Android is open source and available on a variety of devices, all with many different memory and processing limitations. You can easily tie into the system, even without rooting, in order to take any phone and turn it into a machine, only limited by how far you want to take it. Is the processor a limit? Break out your solder and replace it. Don’t have a front-facing camera? Add it. Sure that takes a little bit of delicate work, but this is how we began in the 1980’s with personal computers. All of these pieces are being sold on back channel websites, just like they were by Michael Dell out of the back of a magazine, today. If you don’t have enough system memory, how about a simple configuration update to set applications to default to install on a Secure Digital card?
Hacking and cracking the system doesn’t even sound like the right words to describe what is possible with Android and other phones. At the end of the day, these mobile devices are basic computer systems, running kernels that computer scientists have been familiar with since computers have been around. What Android brings to the table, is the research and 3rd party support for hardware that is hardly available for iPhone or Blackberry. For example: AT&T, Verizon, T-Mobile, Sprint, and Cricket all layer their phones with modified configurations to meet their goals. Lifting that layer of a base configuration opens your mobile device to it’s full potential, allowing pure access to functions and hardware. With the extended open source world, Android provides the full software and driver suite to plug and play a variety of Linux systems, such as Ubuntu Mobile onto a phone you use every day.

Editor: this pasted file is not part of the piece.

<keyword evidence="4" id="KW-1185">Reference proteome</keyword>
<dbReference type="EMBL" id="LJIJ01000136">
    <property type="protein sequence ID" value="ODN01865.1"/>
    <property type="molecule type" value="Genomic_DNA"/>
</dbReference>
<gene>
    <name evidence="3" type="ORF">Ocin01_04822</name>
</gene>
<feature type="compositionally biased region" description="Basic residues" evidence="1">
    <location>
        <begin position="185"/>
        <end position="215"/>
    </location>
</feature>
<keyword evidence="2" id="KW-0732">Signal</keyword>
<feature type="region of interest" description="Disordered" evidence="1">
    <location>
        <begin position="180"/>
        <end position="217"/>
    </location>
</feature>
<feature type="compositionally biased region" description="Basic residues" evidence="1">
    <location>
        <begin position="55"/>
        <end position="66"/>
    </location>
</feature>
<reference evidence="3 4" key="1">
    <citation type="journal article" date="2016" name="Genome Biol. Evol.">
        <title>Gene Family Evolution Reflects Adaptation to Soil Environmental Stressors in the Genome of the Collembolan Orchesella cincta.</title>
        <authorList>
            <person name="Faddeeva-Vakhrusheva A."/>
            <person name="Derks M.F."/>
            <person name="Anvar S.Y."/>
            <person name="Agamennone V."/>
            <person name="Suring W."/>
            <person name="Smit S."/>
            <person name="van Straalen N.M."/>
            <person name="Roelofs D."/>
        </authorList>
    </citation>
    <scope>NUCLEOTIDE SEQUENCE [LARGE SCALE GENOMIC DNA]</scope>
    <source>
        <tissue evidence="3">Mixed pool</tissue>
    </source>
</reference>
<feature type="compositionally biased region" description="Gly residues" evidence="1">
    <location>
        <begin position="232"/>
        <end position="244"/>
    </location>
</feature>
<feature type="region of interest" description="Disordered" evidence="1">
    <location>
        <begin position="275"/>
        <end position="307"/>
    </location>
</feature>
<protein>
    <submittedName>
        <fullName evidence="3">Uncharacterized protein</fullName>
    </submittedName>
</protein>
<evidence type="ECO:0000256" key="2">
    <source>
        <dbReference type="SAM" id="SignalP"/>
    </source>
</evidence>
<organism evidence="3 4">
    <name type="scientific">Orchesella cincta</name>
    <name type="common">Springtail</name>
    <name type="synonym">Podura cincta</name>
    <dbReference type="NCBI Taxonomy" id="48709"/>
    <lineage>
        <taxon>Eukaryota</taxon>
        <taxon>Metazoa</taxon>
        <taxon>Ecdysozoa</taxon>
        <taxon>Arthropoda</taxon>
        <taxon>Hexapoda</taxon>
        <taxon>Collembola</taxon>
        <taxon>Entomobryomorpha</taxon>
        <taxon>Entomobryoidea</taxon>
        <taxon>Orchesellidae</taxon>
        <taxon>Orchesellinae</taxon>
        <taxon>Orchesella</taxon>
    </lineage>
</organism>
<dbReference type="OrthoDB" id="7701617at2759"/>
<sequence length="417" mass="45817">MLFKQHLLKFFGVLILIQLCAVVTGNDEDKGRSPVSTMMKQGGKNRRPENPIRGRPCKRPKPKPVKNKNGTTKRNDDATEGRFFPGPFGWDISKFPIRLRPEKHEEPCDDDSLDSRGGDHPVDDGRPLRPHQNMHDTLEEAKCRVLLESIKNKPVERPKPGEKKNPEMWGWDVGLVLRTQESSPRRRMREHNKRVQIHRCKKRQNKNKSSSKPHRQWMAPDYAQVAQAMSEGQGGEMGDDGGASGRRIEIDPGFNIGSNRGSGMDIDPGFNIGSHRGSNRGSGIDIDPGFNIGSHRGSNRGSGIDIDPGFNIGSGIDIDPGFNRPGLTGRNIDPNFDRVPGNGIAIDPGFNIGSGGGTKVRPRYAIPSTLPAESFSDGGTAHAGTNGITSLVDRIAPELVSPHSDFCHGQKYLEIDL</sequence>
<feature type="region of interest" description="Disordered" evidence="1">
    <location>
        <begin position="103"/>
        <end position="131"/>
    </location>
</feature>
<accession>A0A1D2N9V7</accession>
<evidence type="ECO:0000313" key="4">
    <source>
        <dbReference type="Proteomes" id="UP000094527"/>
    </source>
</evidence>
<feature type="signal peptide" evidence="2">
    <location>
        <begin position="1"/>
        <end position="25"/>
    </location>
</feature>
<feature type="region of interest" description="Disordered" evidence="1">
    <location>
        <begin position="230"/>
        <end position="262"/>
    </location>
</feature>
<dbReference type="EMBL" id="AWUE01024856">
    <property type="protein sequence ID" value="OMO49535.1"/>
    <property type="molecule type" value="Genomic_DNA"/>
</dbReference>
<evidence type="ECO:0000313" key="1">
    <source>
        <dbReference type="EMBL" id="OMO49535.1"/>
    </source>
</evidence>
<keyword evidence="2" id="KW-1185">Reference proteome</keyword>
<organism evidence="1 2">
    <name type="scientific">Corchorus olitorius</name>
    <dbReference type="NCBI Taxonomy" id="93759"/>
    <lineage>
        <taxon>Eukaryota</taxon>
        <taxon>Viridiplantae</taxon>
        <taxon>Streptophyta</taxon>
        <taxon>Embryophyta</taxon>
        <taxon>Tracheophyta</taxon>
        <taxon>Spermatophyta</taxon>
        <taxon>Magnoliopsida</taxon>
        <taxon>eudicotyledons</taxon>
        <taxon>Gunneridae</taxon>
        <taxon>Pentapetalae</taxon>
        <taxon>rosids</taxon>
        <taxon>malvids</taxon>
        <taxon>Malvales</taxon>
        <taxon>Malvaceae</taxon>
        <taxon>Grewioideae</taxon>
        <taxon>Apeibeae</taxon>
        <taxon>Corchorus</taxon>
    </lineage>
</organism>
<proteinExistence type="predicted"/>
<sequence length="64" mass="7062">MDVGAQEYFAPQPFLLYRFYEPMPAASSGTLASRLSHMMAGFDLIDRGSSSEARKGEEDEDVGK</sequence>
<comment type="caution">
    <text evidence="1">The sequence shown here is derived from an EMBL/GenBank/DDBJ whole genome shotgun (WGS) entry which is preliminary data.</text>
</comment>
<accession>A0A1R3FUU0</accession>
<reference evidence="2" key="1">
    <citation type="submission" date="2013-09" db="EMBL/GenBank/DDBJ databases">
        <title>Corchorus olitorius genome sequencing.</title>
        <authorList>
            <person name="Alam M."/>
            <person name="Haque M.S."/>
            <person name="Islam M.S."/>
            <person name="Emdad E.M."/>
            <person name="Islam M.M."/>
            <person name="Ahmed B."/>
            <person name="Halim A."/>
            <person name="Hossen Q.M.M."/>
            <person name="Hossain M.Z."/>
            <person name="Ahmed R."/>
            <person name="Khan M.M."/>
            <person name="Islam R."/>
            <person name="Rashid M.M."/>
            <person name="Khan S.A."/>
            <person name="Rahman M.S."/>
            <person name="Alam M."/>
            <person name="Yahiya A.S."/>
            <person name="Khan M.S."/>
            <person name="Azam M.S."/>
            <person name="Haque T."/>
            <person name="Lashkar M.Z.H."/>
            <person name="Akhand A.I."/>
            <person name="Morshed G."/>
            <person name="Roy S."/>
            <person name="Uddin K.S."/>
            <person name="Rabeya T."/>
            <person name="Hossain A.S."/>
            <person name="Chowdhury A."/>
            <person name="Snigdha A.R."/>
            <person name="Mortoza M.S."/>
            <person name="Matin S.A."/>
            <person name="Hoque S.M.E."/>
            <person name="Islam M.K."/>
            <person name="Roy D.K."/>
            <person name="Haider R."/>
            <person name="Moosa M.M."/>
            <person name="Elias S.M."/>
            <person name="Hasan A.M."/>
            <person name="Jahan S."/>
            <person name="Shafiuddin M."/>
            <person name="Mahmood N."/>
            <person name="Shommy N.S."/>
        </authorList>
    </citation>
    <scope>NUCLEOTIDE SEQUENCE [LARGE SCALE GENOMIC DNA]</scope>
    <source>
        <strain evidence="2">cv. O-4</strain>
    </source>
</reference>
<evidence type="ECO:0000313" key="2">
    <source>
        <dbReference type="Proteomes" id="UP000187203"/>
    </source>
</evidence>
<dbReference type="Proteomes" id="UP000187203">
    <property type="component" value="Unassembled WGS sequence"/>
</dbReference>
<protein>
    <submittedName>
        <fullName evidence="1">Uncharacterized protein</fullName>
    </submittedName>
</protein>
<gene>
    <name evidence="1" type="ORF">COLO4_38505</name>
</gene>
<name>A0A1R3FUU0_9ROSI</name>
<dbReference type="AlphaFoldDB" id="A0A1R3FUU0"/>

Android is sitting at more than 53% of the mobile market today. We are seeing phones such as the Samsung Galaxy S class compete directly against the iPhone. Android almost seems like the past Windows of the word, just 30 years in the future. Boy, that company I cannot even explain any more (MSFT). With the dominant share in the market today, what is the next direction for Android? I fear that it may be itself.
Do you remember Chrome and it’s Chromebooks? The next and current battle for Android might be consolidating it’s two missions into a single front. Google Chrome has also completely dominated on the web browser front. With Android on the mobile front, and Google Chromebooks for sale, is it possible to combine them? or have them play nice with each other. What I say is, Chrome vs Android. wtg Google.